Fact Sheet – The United States and China: Protecting and Conserving the Ocean

Fact Sheet

Office of the Spokesperson
Washington, DC
June 8, 2016
The United States and China met to reaffirm their national, bilateral, and international commitments to ocean conservation at the eighth U.S.-China Strategic and Economic Dialogue (S&ED) in Beijing June 6-7, 2016. The two countries pledged to continue diplomatic, law enforcement, and scientific cooperation to protect the ocean from the threats posed by global climate change, ocean acidification, unsustainable fishing, and marine pollution. The United States and China have essential leadership roles in ensuring the long-term sustainability and health of the ocean, which plays a vital role in regulating the climate and weather of our planet, provides food security and economic opportunity to much of the world’s population, and facilitates international transportation and trade.

At the S&ED, the United States and China decided to:

  • Reaffirm support for the establishment of a marine protected area (MPA) in Antarctica’s Ross Sea.
  • Jointly combat illegal, unreported, and unregulated (IUU) fishing, including by strengthening cooperation under bilateral frameworks and in regional fisheries management organizations and relevant international organizations.
  • Exchange information about the UN Food and Agricultural Organization Agreement on Port State Measures to Prevent, Deter, and Eliminate IUU Fishing. This landmark agreement, which the United States ratified on February 10, 2016 and which entered into force June 5, 2016, sets out simple but effective measures in ports to block foreign vessels that seek to land illegally-caught fish. The more ports worldwide that refuse to accept illegally-caught fish, the harder it is for those engaged in IUU fishing to land their catch and access port services such as refueling.
  • Work together and with other relevant governments to complete negotiation of an agreement to prevent unregulated commercial fishing in the high seas area of the central Arctic Ocean.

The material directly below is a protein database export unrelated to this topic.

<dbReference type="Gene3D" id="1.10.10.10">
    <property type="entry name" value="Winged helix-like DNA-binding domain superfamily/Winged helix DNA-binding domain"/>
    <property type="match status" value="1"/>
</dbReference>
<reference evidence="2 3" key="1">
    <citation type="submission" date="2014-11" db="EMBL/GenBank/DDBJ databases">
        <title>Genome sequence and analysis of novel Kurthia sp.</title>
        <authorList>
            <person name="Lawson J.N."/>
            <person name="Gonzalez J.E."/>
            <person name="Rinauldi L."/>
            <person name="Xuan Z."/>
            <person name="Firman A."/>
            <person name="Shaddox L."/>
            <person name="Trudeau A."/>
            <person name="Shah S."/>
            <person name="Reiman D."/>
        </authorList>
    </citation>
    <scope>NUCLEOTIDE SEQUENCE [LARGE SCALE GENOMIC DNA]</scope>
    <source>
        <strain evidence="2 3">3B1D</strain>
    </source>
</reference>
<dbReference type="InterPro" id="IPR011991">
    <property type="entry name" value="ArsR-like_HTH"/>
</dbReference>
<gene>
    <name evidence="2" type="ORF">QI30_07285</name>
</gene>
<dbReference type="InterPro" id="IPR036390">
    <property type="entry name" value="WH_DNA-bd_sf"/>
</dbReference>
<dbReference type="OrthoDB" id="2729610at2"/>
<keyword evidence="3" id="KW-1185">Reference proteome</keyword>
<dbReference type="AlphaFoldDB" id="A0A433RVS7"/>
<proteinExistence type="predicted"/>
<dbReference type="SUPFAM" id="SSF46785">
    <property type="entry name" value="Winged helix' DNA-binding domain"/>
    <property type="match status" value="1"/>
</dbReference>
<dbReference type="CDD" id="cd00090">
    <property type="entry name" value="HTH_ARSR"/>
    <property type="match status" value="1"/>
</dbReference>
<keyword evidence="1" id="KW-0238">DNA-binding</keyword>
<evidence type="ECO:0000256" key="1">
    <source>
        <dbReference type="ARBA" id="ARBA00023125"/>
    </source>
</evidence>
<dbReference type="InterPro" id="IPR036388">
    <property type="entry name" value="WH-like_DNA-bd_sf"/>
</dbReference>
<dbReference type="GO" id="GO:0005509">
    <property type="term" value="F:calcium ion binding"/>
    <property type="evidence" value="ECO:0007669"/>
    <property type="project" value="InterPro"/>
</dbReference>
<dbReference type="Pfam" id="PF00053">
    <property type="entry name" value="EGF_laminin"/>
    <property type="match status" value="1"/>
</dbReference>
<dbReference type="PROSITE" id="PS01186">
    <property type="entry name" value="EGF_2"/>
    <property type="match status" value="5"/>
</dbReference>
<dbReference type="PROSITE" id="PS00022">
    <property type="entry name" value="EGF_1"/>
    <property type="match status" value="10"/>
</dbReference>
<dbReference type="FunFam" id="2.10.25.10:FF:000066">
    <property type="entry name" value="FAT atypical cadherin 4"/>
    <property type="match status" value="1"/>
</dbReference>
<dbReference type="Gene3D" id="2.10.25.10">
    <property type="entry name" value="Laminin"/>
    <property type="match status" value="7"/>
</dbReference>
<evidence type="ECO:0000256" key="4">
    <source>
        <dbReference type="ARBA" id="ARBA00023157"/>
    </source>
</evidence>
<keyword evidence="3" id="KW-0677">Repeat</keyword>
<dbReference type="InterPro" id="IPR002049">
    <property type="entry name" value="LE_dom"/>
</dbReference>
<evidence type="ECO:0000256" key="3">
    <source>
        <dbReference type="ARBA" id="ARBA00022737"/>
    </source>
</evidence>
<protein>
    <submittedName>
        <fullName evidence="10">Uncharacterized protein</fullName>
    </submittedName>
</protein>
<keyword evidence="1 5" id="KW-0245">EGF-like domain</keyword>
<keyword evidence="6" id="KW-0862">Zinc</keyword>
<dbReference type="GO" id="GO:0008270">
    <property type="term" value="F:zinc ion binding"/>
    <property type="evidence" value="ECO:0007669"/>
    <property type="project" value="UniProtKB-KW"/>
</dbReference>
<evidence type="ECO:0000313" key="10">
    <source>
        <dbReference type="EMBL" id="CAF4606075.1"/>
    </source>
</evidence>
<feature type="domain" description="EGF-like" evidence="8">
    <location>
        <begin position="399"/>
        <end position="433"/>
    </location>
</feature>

• Continue developing the rules of behavior on surface to surface encounters between the United States Coast Guard and the China Coast Guard, and support in principle the development of a document of cooperation between the two coast guards.
  • Enhance scientific cooperation on ocean acidification, particularly in the Arctic, consistent with the Global Ocean Acidification Observing Network and the Pacific Arctic Group.
  • Explore opportunities for understanding ocean climate dynamics in the Indian, Southern, and Pacific Oceans to observe, understand, and predict climate variability and change.
  • Pursue plans to set up “Sister MPA” partnerships between MPAs in waters under national jurisdiction of the United States and China in order to exchange best practices on MPA science, monitoring, and management.
  • Advance our marine debris sister cities partnership.
  • Cooperate in multilateral and bilateral channels to build on the Asia-Pacific Economic Cooperation common view as an approach to advance sustainable management and conservation of ocean and coastal resources and ecosystems and sustainable development in order to foster economic growth.

The United States welcomed China’s announcement that it would participate at a senior level in the 2016 Our Ocean conference, to be held in Washington, D.C. September 15-16, 2016. The first two Our Ocean conferences resulted in pledges of over $4 billion toward ocean conservation and commitments to safeguard almost six million square kilometers of the ocean in MPAs.

The United States and China will continue to cooperate on ocean issues in the lead up to the September 4-5, 2016 G20 Leaders’ Summit in China, the 2016 Our Ocean conference, and beyond.

Learn more about U.S. and Chinese leadership on ocean issues by following us on Twitter @StateDeptOES. For media inquiries, please contact Sara Ferchichi at FerchichiSM@state.gov.

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